In Cryptogramophone‘s characteristic attention to packaging, The Veil comes in a stiff cardboard gatefold colored in the grays and blacks of utter doom.
What makes me say “doom?” The beginning of the CD, actually, as the quick plunge into “Railroaded” tells you these guys are out for blood. They’re making a horror movie here: Tim Berne‘s sax squealing at helium density, Nels Cline shredding mercilessly, and Jim Black splattering the crowd with snare fills.
BB&C — previously called “The BBC” and “Sons of Champignon” — aims for the epic, performing long improvisations with a big sound. The Veil presents us with a 45-minute piece, split into seven uninterrupted tracks, followed by a 13-minute encore.
After that enjoyable jolt of an opening, the music does calm down and spread out. The second phase, “Impairment Posse,” gets Berne and Black into a more friendly, funky groove with Cline spewing electric sparks like an I-beam going through a supernatural woodchipper. “The Barbarella Syndrome” comes across like more of a Berne-led piece, albeit with heavier guitar. It’s got a quick-footed pace and taut, bouncy sax improvising, and Cline keeps the volume pedals and distortion down a bit for a cleaner, closer-to-jazz sound. It’s still quite aggressive; you can sense the beads of sweat on their foreheads.
A trademark Jim Black solo is always a treat, and we’re granted one on “The Dawn of the Lawn.” Cline adds some shimmering, slow guitar chords to create a proggy sheen — I feel like I’ve been comparing everything to prog lately, but Cline’s music makes the comparison apt, and there are moments on here that remind me of the electric/electronic landscapes Berne helped weave with David Torn’s Prezens.
The encore piece, titled “Tiny Moment,” is the cooldown, with moments of creeping calm that twice build up to an icy intensity.
I think all three members would like to think of The Veil as a departure for them, individually. Maybe less so for Cline. But the familiar elements do poke through: Cline’s skywriting-sized electronic tapestries (and that merciless shredding, as on the closing minutes of “Rescue Her”); Black’s unbounded energy, driven beats, and subtle sleight of hand; and Berne’s talent for telling long, captivating tales, latching onto the occasional riff as a tool to build the atmosphere for the next improvisational chapter. You know the elements. You just haven’t heard them mixed like this.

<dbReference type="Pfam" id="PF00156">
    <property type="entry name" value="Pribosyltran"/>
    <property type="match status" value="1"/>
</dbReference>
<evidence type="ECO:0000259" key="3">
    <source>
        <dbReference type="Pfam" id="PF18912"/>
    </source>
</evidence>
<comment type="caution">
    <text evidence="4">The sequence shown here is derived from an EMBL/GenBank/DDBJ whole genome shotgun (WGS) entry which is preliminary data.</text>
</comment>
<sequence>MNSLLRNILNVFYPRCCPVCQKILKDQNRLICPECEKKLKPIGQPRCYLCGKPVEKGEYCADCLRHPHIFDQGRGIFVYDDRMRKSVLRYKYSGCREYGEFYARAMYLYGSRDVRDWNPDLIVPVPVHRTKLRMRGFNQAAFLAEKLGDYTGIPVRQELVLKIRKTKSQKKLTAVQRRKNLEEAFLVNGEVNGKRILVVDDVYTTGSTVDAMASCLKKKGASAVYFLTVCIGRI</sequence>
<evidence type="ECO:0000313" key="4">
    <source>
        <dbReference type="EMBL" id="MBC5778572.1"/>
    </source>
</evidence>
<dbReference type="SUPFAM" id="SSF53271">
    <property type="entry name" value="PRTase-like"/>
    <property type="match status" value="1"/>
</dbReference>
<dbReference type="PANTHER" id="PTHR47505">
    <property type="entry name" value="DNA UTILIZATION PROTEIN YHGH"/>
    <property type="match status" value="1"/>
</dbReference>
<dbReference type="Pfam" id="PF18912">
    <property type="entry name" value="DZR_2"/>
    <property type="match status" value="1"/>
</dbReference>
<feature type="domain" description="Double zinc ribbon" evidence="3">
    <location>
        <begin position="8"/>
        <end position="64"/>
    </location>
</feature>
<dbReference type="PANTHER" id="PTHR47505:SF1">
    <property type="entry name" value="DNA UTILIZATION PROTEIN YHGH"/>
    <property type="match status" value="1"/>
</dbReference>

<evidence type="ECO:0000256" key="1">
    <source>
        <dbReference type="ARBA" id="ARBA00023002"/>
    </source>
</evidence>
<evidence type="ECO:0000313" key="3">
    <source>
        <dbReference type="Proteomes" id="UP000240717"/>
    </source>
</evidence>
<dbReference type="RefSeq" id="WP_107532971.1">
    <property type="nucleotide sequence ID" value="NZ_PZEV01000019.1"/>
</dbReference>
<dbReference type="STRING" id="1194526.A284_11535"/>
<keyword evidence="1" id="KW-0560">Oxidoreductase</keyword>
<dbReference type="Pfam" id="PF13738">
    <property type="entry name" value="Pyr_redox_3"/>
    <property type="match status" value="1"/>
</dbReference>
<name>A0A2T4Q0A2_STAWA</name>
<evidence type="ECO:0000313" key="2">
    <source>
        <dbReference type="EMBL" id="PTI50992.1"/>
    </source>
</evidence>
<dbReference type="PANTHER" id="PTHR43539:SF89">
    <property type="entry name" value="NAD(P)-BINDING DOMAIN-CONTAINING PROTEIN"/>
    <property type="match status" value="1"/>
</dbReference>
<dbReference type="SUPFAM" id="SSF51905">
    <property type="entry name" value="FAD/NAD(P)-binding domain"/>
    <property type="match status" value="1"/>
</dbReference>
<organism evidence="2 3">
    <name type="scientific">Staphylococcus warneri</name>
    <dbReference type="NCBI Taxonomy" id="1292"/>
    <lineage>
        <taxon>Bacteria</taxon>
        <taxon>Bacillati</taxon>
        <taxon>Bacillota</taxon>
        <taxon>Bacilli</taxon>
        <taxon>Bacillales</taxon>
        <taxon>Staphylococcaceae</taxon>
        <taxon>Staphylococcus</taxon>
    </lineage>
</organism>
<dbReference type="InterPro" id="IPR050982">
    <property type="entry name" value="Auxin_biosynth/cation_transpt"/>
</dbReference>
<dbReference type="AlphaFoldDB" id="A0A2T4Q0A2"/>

The Veil gets officially released June 7, but an order placed to Berne’s Screwgun Records might bring one to your mailbox earlier than that.
Things I’ve found recently:
1. Tim Berne is on NPR! A review of Insomnia on Fresh Air: http://www.npr.org/2011/04/20/135174967/tim-berne-slow-cooked-jazz. (My review of Insomnia is here.)
2. Gutbucket gets interviewed by the Fracture Compound blog. Learn about the compositional and rehearsal process behind their frenetic jazz/rock/punk songs. http://fracture-compound.com/2011/04/07/interview-gutbucket/#more-1090.
(Gutbucket is coming to town: Tue. May 10 (Revolution Cafe, San Francisco); Wed. May 11 (Cafe Van Kleef, Oakland); Thu. May 12 (Hotel Utah, San Francisco). I haven’t reviewed their new one, Flock, on this blog, but I did write about the previous one.)
3. Steve Lehman‘s latest project: “Impossible Flow,” sounds pretty cool. You’ll recall he infuses his jazz with things like spectralism, a very scientific-sounding approach to harmony. Here’s a review of an “Impossible Flow” performance, written by the very cool Steve Smith: http://www.nytimes.com/2011/04/21/arts/music/steve-lehman-saxophonist-at-le-poisson-rouge-review.html